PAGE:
15th August 2018 | Paul Kariya | 0 comments

A fisherman and A Rocha

This summer [of 2018], after 10 years as an international trustee, I retired from the board of A Rocha. How is it that the son of an immigrant fisherman from Japan came to be involved with creation care?

I grew up on the west coast of Vancouver Island in Canada at a time when wild Pacific salmon were diverse and abundant. From a child’s perspective it was an idyllic time and place of tide pools, towering trees, close mountains and the ever-present ocean.

Did you know that in the towering coastal cedar and fir trees one finds the chemical signatures that indicate they were fed by salmon? Black and grizzly bears are the carriers and broadcasters of the fertilizer.

We now know that there are coastal wolf packs that go fishing for protein. Night vision lenses on remote cameras have picked up families of wolves who go salmon fishing at night.

Southern resident orca (Orcinus orca) chasing a Chinook (Oncorhynchus tshawytscha), Salish Sea – photo by John Durban / NOAA

Southern resident orca Orcinus orca chasing a Chinook Oncorhynchus tshawytscha, Salish Sea – photo by John Durban / NOAA (CC BY–SA 2.0)

Southern resident orcas are picky eaters. Almost to exclusion, they prefer Chinook salmon (the largest of the 5 pacific salmon species). Sadly as Chinook salmon populations have plummeted on parts of the coast, so have these unique orcas. While a transient orca pod may feed off of the local seal and sea lion populations, the resident orcas are literally starving, all because Chinook are in trouble. Even if there are abundant Sockeye and Pink salmon available, they will not eat them.

The Pacific Northwest of North America is known for its rich indigenous cultures, built upon abundance and surplus of salmon, cedar trees and ocean abundance. Sadly as salmon wealth has declined, indigenous people have also suffered. No longer can they access the bounty of sea the way they used to. The real existential question is, can there be Tsimshian, or Haida or Nuu-chah-nulth cultures if there is no longer salmon?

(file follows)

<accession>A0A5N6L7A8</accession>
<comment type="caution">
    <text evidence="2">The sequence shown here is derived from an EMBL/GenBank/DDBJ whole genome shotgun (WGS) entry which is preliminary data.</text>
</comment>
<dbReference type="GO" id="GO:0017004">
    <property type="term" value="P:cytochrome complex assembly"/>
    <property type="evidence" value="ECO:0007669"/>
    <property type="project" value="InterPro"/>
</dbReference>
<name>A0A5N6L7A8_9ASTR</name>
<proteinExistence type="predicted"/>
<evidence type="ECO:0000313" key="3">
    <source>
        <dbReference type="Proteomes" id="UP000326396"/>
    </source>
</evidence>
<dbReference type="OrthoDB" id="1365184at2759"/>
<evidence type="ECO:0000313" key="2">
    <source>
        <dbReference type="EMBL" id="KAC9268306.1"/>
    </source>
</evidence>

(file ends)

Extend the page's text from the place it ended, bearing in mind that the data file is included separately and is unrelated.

As a biophysical region, where I grew up is still relatively healthy from an environmental perspective, but the disquieting signs of impact and decline are growing. Commercial salmon fishing no longer anchors the economy of the community I grew up in.

It is clear that human activities are negatively impacting salmon and their habitat. It’s not a single cause but impact from a thousand sources. Urban runoff, flood control, land clearing and past hydroelectric, forestry, mining, agriculture and harvesting have reduced abundance and diversity. Now invasive species and a changing climate are exacerbating the problems.

As a teenager I became a follower of Jesus Christ and as I grew in my faith, my concern for the ocean environment and fishing peoples continued to grow. Just as Jesus approached Peter and Andrew and chose fishermen to follow him and become fishers of men, I felt a calling to become involved in A Rocha.

Shepherds figure prominently in the scriptures, and for good reason, to protect the flocks and be aware of the environment. But I am biased and get excited to learn about the role of fishermen to bring good news to the whole world, including creation.

A Rocha is an organization of hope. [tweet_dis inject=”#ARocha #OceanOptimism”]While humans have negatively impacted the environment and salmon, it is also humans who are helping to conserve, protect and rebuild them[/tweet_dis]. A Rocha Canada from the Brooksdale farm and learning centre has adopted the Little Campbell River that flows into the Pacific Ocean near Vancouver, for study, teaching and restoration. In northern British Columbia, A Rocha stream keepers are demonstrating stewardship on the Bulkley River.

I continue to go down to the sea… to fish.

We are happy for our blogs to be used by third parties on condition that the author is cited and A Rocha International, arocha.org, is credited as the original source. We would be grateful if you could let us know if you have used our material, by emailing [email protected].

Categories: Stories
About Paul Kariya

Dr Paul Kariya is Senior Policy Advisor for the Coastal First Nations Great Bear Initiative, an alliance of nine BC First Nations which focuses on job creation and protection of the Great Bear Rainforest. Prior to this, Paul was the Executive Director of Clean Energy BC, and Executive Director of Pacific Salmon Foundation. He has worked in the public sector, both federally and provincially, and was an adjunct faculty member at Trinity Western University in Langley, BC. Paul holds a BA (Hon) from UBC and a MA and PhD from Clark University in Massachusetts, and is a Trudeau Foundation Mentor. Paul grew up on the West Coast of Vancouver Island as the son of a Japanese-Canadian salmon fisherman. Love of the ocean and for God’s creation comes from these beginnings. Paul is married and has three adult children.

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